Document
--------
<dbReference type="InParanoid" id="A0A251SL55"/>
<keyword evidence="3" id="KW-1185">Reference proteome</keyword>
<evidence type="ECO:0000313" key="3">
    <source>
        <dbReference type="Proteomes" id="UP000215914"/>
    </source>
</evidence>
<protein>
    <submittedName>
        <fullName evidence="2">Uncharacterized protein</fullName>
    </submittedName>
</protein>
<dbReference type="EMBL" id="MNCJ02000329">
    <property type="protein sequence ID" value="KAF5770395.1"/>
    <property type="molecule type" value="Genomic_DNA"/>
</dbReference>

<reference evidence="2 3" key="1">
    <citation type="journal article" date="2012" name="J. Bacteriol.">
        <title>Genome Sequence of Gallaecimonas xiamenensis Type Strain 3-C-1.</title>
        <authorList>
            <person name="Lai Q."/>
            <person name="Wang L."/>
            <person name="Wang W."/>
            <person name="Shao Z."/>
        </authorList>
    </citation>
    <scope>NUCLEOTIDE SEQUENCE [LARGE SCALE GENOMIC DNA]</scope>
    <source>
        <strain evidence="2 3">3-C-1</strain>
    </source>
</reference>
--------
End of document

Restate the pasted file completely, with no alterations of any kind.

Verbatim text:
<dbReference type="InParanoid" id="A0A251SL55"/>
<keyword evidence="3" id="KW-1185">Reference proteome</keyword>
<evidence type="ECO:0000313" key="3">
    <source>
        <dbReference type="Proteomes" id="UP000215914"/>
    </source>
</evidence>
<protein>
    <submittedName>
        <fullName evidence="2">Uncharacterized protein</fullName>
    </submittedName>
</protein>
<dbReference type="EMBL" id="MNCJ02000329">
    <property type="protein sequence ID" value="KAF5770395.1"/>
    <property type="molecule type" value="Genomic_DNA"/>
</dbReference>

<reference evidence="2 3" key="1">
    <citation type="journal article" date="2012" name="J. Bacteriol.">
        <title>Genome Sequence of Gallaecimonas xiamenensis Type Strain 3-C-1.</title>
        <authorList>
            <person name="Lai Q."/>
            <person name="Wang L."/>
            <person name="Wang W."/>
            <person name="Shao Z."/>
        </authorList>
    </citation>
    <scope>NUCLEOTIDE SEQUENCE [LARGE SCALE GENOMIC DNA]</scope>
    <source>
        <strain evidence="2 3">3-C-1</strain>
    </source>
</reference>